First step: prepare EMail client programs with plug-in interfaces for encryption & produce templates for encryption algorithms.

Second step: use simple encryption - they can easily hack. So you get used to the procedure, and they don´t complain, because they have no reason for it.

Third step: use individual encryption - varying in key length / complexity / algorithm

Yes, PGP does already exist - but like other monocultures it´s prone to fail. One hack for all PGP-EMails - it´s just too easy - and I assume it´s already done. So it is comparable to the first step. What we need is a common interface to easily switch to something else - an interace which is not fixed to something "like PGP" but also something much different.

And when you buy your next phone - ask for the documentation of the encryption API - there is none ? - I´ll find another one...

Jennifer H.
Jennifer H.1 years ago

Joseph B. - It has been widely publicized that the surveilance started with Bush and in his interviews he has admitted this. Blaming Obama for everything that was started before his reign is inaccurate. The UN may just be a starting point for other countries to put their cards on the table and force the USs hand to stop its over-zealous intrusions.

simon short
Simon shore1 years ago

Channel 4's Alternative Christmas Message:
(Thank you C4!!):


Please circulate. This sort of thing is helping us retain our civic rights.
Happier 2014.

Alex H.
Alex H.1 years ago

To Joseph B: When are you going to realise and accept that Obama does not run the USA. He signs what is put in front of him by the corporate vested interests through the bullied and threatened politicians who do not represent their constituents but are forced to further a political agenda! It is clear that Barack "Head Honcho"is not a happy man as he has realised the awful position that he is in and is going rapidly grey-haired.He looks terrible,in my opinion,and surely this is a case of "be careful what you wish for"?!The position of President of the USA is not that great an aspiration,but maybe the head of the CIA,NSA,FBI,Monsanto or the armed services,might be?!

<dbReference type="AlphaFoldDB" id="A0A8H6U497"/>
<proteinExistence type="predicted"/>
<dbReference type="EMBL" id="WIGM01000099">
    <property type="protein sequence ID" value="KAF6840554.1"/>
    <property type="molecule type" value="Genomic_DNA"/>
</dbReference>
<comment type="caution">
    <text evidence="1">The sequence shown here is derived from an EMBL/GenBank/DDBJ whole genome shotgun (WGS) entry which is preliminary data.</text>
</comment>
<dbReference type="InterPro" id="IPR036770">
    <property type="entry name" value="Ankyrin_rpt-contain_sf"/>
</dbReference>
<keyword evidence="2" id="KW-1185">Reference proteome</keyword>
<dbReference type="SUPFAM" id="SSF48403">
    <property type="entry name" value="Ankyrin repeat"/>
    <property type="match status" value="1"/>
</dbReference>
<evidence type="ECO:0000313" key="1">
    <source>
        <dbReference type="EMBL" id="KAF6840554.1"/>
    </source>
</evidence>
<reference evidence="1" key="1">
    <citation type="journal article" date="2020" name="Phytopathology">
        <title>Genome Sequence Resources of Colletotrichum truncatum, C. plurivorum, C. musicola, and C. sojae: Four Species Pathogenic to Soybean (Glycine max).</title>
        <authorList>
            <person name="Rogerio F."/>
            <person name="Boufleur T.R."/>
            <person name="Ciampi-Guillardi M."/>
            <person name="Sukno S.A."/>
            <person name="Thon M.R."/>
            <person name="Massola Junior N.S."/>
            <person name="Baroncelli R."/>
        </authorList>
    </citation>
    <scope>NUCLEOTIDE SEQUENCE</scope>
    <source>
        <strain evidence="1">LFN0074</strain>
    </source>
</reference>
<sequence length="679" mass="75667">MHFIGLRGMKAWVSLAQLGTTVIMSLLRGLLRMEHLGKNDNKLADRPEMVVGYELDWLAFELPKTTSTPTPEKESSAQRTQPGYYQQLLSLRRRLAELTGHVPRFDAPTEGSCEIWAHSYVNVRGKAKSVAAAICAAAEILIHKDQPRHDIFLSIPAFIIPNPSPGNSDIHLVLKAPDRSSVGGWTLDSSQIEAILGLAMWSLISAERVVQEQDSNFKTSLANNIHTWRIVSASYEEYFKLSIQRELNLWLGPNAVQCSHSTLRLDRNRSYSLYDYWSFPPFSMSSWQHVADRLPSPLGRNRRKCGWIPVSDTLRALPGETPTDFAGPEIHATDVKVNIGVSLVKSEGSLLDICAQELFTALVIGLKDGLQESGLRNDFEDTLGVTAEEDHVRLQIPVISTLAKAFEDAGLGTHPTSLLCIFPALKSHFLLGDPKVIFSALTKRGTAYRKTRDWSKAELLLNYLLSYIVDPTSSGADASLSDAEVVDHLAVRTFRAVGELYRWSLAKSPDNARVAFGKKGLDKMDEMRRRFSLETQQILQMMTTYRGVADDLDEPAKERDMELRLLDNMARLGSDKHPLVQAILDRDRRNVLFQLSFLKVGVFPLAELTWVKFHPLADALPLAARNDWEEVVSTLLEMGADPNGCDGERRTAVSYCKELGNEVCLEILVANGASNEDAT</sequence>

Alex H.
Alex H.1 years ago

After reading this,it reaffirmed in my mind that the U.N. is nothing but a "wolf in sheep's clothing".The nations that make it up can roar and complain all they like but it is pretty clear which country rules the roost,and that's the USA and its military/industrial complex!?The U.N. is just its "attack dog" and "control mechanism",and I say that because of the number of UN conventions which have been ignored by the USA in the past,while it has tried to force other countries to "toe the line"!!The USA has no credibility,in my opinion,and thank God for the brave Assanges and Snowdens of this murky world,who are attempting to warn the common herd,what is really going on behind their backs.Democracy does not exist in reality.The regular vote we get is just a "pat on the head"and a smokescreen,and we have now discovered that even this system is corrupted.There's nothing happy about the new year,whichever one it is!

Eric Lees
Eric Lees1 years ago

If our politicians had respect for our Constitution and Bill of Rights this Orwellian spying would have never made it out of committee let alone been implemented. It's time we put an end to the NSA. As the current super power we set the standard which others follow. Vote out any politician that voted for the Patriot Act.

Joseph B.
Joseph B.1 years ago

Funny thing- All this spying was revealed on President Obama's watch and no doubt authorized by him and yet, no condemnation of Obama or his Administration-
Had this happened with a Republican President there would be howels of outrage and protests in the streets!
Very little has been said and certainly no impeachment procedings that this snooping needs to stop it right now!
Had George Bush done this there would be impeachment straight away!
Selective indignation!
All this from a man that pledged a new beginning of openness, honesty and non-partisan ship- The winner of a Nobel Peace Prize with less than 6 months in office-
All the while, Obama was snooping on us all-
The Left has lost all creditability not taking Obama, His Administration and the Democrat Party to task for invasion of our most scared freedoms- the freedom from Government snooping and listening to our private lives!

Pamela Tracy
Pamela Tracy1 years ago

Big Brother also likes to lie about us......if we dont come out smelling like scum then they try to make us look like scum.